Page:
A woman has filed a lawsuit alleging that her parents sexually abused her, as well as several boys who stayed at the Children's Home in Winston-Salem in the 1970s.
The woman's parents served as house parents at the Anna Haines Cottage, one of 12 living quarters at the Children's Home, which is now known as Crossnore School and Children's Home.
The lawsuit, filed by attorneys for Lisa Biggs-Fore, is the fifth one against Crossnore and the Western North Carolina Conference of the United Methodist Church in the past year. The lawsuit was filed in Mecklenburg Superior Court because the Western North Carolina Conference, which operated the Children's Home in the 1970s, has headquarters in Huntersville. The other lawsuits were filed by four men who said that former house parents Bruce Jackson "Jack" Biggs and his wife, Beatrice Hatcher Biggs, sexually assaulted them repeatedly when they were boys living at Haines Cottage in the 1970s.
Richard Serbin, one of Biggs-Fore's attorneys, said the lawsuit was mailed overnight Jan. 5 to Mecklenburg Superior Court and that it may take a few days for clerks to record the lawsuit as filed. G. Gray Wilson, an attorney for Crossnore, said he was notified that the lawsuit would be filed.
All of the lawsuits allege that officials at the Children's Home and Western North Carolina Conference failed to do anything to stop the alleged sexual abuse of the boys and Biggs-Fore. The lawsuits said that the Biggses were eventually fired around 1975 for their alleged sexual abuse.
Typically, the Winston-Salem Journal does not identify the alleged victims of sexual abuse or assault, but Biggs-Fore, through her attorneys, gave permission to use her name.
The Biggses were never criminally charged. Jack Biggs died in 2015, and Beatrice Biggs, 82, has dementia and lives in a nursing home, according to the latest lawsuit.
"The lawsuit states that the disgusting and repulsive acts of these two house parents, employed by the defendants to protect and nurture the children in their exclusive care, were beyond evil," Serbin said in a news release last week.
The other lawsuits are pending, and attorneys for Crossnore and Western North Carolina Conference have filed motions to dismiss them on the grounds that a new law, SAFE Child Act, has deprived them of the constitutional right to due process. The law eliminated certain statutes of limitations that had prevented alleged victims of child sexual abuse from filing civil claims.
Wilson, the attorney for Crossnore, declined to comment on the lawsuit. Ashley Prickett Cuttino, attorney for the Western North Carolina Conference, did not immediately return messages seeking comment.
In the latest lawsuit, Biggs-Fore said she moved with her parents and a sister to live at Haines Cottage in 1969. The next year, when she was either seven or eight, her parents began sexually abusing her, Biggs-Fore alleges in the lawsuit.
The lawsuit details numerous instances in which her parents forced her to watch them sexually assault boys who lived at Haines Cottage. Beatrice Biggs, the lawsuit said, would force her daughter to fondle boys she brought into the bedroom. Jack Biggs, the lawsuit alleges, forced her daughter to look at pornographic magazines featuring sadomasochism.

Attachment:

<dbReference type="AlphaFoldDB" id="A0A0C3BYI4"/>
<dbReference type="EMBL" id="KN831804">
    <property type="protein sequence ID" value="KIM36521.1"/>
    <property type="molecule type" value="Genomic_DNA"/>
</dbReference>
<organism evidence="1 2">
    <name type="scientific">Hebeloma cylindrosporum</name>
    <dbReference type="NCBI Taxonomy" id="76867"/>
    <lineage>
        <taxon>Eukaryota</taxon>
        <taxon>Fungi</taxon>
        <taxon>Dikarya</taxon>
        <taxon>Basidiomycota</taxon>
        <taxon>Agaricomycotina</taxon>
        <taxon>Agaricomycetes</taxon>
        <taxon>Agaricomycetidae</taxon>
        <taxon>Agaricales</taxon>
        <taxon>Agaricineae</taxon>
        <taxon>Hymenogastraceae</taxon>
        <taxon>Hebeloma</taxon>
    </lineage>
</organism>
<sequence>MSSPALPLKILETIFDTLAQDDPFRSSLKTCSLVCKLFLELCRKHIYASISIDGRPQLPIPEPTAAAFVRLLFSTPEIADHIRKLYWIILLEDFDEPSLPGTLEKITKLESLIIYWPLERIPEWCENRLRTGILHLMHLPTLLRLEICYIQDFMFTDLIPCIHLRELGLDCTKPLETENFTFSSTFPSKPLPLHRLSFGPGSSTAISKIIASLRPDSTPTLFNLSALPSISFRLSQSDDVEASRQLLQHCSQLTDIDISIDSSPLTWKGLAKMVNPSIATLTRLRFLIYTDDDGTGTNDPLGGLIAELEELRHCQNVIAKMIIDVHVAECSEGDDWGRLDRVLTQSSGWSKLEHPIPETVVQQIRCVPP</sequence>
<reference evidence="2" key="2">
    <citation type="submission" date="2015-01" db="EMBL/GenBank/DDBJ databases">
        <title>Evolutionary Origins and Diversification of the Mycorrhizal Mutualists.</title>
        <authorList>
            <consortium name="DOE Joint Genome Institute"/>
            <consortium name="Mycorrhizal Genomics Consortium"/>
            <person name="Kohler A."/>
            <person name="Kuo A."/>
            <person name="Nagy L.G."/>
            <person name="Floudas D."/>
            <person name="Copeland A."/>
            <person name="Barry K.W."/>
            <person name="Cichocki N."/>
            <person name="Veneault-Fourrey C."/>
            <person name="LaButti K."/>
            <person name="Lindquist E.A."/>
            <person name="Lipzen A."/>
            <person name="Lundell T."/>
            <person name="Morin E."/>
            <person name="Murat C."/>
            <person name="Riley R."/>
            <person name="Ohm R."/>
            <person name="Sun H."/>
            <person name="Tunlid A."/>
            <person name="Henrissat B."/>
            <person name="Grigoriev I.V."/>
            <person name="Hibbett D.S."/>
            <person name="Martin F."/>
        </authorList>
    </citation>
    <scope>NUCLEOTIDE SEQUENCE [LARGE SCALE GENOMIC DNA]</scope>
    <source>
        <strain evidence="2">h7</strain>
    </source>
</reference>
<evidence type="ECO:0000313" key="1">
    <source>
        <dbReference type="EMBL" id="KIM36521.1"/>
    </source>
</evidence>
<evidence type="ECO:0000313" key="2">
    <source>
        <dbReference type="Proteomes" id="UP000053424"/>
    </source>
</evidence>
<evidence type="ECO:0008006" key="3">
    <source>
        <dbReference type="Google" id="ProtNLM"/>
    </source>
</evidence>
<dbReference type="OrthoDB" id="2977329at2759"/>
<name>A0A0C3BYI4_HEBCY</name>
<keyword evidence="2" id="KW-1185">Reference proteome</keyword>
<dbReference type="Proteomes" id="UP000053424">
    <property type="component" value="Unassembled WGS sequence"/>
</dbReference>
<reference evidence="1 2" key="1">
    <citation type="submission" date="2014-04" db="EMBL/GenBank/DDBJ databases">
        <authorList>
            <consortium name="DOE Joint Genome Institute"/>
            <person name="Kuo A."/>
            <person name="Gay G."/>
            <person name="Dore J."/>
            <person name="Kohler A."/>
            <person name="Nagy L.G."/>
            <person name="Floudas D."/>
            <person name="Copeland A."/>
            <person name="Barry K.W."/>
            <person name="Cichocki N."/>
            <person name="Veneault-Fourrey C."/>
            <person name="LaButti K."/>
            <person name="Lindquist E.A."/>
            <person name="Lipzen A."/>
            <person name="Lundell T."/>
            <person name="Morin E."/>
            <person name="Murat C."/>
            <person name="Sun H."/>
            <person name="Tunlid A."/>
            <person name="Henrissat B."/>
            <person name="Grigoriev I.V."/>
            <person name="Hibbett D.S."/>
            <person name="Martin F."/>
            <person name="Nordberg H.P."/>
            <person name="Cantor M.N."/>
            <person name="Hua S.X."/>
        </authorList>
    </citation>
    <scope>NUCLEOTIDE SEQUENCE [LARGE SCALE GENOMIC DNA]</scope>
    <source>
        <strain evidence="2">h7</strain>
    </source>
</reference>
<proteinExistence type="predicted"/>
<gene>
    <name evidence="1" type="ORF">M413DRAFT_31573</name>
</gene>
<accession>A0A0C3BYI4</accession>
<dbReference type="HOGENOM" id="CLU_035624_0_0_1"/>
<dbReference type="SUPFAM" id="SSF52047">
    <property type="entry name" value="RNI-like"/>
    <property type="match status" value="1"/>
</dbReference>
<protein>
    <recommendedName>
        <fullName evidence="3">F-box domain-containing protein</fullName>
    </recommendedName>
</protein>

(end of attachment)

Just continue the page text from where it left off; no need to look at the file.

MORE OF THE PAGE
Biggs-Fore said that one time, her mother took her and a boy from Haines Cottage to see the R-rated movie, "Frenzy." The 1972 film was directed by Alfred Hitchcock and contained a rape scene. According to the lawsuit, Beatrice Biggs told her daughter to sit in the front row. Biggs-Fore alleges that she heard sounds and when she turned around, she saw her mother sexually abusing the boy.
When she did something wrong, her parents forced her to pull her pants and underwear down in the boy's study hall, pushed her onto a desk and beat her, the lawsuit said. Another time, she was forced outside of Haines Cottage without any clothes on, the lawsuit said.
Biggs-Fore said she saw her father masturbating a boy and watched her mother humiliate another boy by making fun of the boy's penis, the lawsuit said.
The lawsuit said Beatrice and Jack Biggs sexually assaulted their daughter over a period of five years, from 1970 to 1975. They also threatened to kill her and hurt boys who lived in Haines Cottage if she told anyone about the alleged abuse, according to the lawsuit. She said in the lawsuit that she had no one she could turn to at the Children's Home and that the superintendent never visited any of the cottages. When one of the boys tried to report abuse to the headmaster, the boy was accused of lying and forced to leave the office, the lawsuit said.
At 17, she ran away and tried to report the physical abuse to law enforcement in Richmond County, the lawsuit said. She did not report the sexual abuse.
As a result of the alleged abuse, Biggs-Fore said in the lawsuit that she has suffered emotional distress, depression, anxiety, panic attacks and other emotional damage. The lawsuit alleges negligence, constructive fraud, breach of fiduciary duty and negligent hiring, retention and supervision.